The Arab coalition fighting on behalf of the internationally recognised government in Yemen will reveal new evidence proving Iran is arming the Houthi rebels.
Coalition spokesman Col Turki Al Malki said he will hold a conference on Monday at 4pm (Saudi Arabia time) during which Iranian ballistic missiles seized from the Houthis will be displayed.
“New evidence will reveal Iran’s involvement in smuggling ballistic missiles and weapons to the Houthi militia, which threatens regional and international security and spreads chaos,” he said late on Sunday.
The Iran-backed rebels have repeatedly launched ballistic missiles at Saudi Arabia, which has intercepted them all.
On Sunday, a Saudi citizen sustained fragment injuries from a projectile fired by Houthis towards the kingdom's Najran city, reported the Saudi Press Agency.
Col Al Malki also said that the Houthi militia is targeting the main port of Hodeidah on the western coast using booby-trapped boats, which, he added, “is a serious threat to maritime navigation and international trade”.
Meanwhile, the military-run 26 September news site, said that the Houthis are using an Iranian army expert to restructure their militia on the battlefields.
"They are using an Iranian expert, who holds a European [passport], nicknamed Al Ameer, to lay out new military plans to help their offensive and keep them together despite their inevitable collapse," a source said.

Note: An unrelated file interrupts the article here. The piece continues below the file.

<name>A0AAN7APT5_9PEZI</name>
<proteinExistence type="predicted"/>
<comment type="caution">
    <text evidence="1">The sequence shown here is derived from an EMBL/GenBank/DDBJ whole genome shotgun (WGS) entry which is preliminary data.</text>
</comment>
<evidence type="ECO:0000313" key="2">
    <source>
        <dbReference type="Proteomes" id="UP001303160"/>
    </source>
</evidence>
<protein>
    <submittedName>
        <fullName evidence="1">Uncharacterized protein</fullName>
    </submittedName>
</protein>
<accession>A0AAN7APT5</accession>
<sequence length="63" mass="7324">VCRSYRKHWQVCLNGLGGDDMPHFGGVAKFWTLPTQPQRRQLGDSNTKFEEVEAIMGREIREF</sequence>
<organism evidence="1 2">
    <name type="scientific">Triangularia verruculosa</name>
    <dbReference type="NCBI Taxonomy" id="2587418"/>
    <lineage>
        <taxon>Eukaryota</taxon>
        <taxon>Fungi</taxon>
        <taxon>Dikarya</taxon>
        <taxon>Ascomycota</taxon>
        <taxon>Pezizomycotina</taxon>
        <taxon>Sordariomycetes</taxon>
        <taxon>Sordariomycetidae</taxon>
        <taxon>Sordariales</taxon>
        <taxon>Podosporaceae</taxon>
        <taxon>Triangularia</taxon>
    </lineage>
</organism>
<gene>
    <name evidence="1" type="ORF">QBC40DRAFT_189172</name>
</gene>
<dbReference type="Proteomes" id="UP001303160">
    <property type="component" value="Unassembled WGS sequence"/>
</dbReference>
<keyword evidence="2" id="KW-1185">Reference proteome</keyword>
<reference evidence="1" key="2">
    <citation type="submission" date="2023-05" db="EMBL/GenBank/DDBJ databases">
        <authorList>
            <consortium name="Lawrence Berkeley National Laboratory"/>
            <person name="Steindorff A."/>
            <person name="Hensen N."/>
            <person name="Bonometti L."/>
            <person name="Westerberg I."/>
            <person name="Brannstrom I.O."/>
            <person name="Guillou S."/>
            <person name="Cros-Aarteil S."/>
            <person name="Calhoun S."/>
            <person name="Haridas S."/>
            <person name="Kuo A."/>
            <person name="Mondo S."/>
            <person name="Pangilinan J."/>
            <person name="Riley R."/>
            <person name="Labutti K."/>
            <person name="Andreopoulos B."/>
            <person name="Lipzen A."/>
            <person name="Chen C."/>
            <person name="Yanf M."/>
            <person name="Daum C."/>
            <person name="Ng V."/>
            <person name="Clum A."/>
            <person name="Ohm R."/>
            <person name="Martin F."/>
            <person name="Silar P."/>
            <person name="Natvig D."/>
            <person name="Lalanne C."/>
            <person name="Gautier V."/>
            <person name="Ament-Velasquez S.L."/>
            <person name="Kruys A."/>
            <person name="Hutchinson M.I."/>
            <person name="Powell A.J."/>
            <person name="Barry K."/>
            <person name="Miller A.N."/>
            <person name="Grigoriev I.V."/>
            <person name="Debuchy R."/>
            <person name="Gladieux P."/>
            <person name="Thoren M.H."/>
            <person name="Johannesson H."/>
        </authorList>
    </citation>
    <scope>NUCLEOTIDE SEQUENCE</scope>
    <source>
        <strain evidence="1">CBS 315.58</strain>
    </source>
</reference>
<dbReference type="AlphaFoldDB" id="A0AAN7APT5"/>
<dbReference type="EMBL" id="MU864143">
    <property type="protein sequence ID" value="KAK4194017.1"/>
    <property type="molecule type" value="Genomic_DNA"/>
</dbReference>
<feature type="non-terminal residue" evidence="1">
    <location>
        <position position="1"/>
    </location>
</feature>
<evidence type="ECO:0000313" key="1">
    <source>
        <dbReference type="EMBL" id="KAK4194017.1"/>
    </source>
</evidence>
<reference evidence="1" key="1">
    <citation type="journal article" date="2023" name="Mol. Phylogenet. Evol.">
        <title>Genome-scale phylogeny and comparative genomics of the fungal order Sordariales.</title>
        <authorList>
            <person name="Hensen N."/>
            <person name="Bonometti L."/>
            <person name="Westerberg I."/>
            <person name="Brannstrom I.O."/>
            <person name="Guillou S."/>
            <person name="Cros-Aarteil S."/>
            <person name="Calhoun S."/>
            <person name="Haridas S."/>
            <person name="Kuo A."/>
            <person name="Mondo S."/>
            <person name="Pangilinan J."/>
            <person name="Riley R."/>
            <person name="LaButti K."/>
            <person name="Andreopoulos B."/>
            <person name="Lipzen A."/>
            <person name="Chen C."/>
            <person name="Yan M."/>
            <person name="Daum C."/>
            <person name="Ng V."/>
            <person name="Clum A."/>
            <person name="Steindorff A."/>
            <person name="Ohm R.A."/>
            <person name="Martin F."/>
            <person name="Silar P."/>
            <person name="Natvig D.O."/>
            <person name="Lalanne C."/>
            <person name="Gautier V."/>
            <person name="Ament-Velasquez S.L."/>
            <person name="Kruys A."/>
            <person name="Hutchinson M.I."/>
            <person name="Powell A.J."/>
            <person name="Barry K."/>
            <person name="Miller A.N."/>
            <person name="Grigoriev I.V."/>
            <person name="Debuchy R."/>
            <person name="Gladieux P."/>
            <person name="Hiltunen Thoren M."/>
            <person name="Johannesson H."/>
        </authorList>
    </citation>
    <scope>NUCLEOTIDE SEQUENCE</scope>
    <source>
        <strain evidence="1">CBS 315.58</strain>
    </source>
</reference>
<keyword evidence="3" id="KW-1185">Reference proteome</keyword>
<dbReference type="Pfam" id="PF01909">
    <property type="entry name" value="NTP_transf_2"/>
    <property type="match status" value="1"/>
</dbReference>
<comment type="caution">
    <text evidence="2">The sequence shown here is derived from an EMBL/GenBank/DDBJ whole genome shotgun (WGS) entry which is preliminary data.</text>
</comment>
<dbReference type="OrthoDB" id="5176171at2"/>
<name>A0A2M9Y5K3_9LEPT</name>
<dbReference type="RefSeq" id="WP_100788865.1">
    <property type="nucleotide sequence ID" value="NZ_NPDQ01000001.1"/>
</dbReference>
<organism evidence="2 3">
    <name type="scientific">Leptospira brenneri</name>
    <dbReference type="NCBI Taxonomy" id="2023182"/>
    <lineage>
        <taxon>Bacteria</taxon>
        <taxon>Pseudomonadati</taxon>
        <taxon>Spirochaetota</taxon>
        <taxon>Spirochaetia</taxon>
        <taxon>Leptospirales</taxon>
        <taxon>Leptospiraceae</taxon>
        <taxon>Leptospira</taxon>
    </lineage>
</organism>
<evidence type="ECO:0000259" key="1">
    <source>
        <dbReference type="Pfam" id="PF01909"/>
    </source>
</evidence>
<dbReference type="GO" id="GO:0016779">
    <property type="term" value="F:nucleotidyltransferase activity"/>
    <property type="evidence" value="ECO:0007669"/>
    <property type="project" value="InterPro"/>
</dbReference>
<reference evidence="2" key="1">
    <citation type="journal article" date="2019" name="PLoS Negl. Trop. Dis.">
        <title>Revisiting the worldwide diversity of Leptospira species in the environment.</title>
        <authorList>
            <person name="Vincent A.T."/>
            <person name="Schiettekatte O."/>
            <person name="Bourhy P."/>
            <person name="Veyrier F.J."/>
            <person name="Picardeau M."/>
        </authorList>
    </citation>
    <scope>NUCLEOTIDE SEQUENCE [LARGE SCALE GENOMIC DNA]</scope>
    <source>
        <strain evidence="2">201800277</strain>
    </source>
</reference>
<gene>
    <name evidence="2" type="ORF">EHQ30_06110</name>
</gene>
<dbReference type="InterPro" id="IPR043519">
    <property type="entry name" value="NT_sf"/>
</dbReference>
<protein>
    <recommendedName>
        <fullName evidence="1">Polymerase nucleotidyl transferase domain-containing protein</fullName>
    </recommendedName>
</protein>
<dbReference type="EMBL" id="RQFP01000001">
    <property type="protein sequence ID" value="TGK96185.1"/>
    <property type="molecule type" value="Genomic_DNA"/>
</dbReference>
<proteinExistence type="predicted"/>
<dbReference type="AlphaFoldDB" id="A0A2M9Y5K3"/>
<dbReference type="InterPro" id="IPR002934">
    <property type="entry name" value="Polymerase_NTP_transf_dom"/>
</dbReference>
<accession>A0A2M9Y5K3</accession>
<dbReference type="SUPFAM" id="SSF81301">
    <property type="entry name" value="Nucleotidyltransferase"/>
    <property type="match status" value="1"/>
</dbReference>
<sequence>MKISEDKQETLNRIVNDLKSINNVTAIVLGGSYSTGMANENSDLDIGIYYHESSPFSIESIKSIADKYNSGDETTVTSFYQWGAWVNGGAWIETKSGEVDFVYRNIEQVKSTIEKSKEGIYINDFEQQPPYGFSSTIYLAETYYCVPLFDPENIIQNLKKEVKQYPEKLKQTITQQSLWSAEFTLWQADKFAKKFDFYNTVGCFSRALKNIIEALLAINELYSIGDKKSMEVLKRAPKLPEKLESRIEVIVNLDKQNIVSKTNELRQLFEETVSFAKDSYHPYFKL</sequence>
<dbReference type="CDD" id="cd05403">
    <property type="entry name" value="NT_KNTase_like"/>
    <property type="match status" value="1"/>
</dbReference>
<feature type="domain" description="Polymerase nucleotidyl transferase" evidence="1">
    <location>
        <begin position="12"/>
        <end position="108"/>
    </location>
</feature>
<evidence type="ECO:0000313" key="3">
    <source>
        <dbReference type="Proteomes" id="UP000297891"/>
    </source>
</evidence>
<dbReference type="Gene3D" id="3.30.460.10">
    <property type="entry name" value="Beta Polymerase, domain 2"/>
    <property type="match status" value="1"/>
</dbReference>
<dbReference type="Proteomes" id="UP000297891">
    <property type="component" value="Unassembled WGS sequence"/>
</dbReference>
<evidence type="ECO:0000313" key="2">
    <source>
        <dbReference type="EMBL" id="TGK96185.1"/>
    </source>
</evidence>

French Foreign Minister Jean-Yves Le Drian said on Monday that the EU must discuss Iran's role in Syria and Yemen, as well as its ballistic missile programme.
"We must not exclude Iran's responsibility in the proliferation of ballistic missiles and in its very questionable role in the Near- and Middle East," he said.
Reuters reported last week that Britain, France and Germany have proposed fresh EU sanctions on Tehran over its ballistic missiles and its role in the Syria – where it is supporting forces loyal to President Bashar Al Assad.
The Saudi-led coalition – which includes the UAE – intervened in the Yemen war in 2015 at the request of Yemeni President Abdrabu Mansur Hadi.
More than 10,000 people have been killed and more than two million displaced since the war broke out.
The United Nations says more than 22 million of the country's 25 million population need humanitarian assistance, including 11.3 million who are in acute need.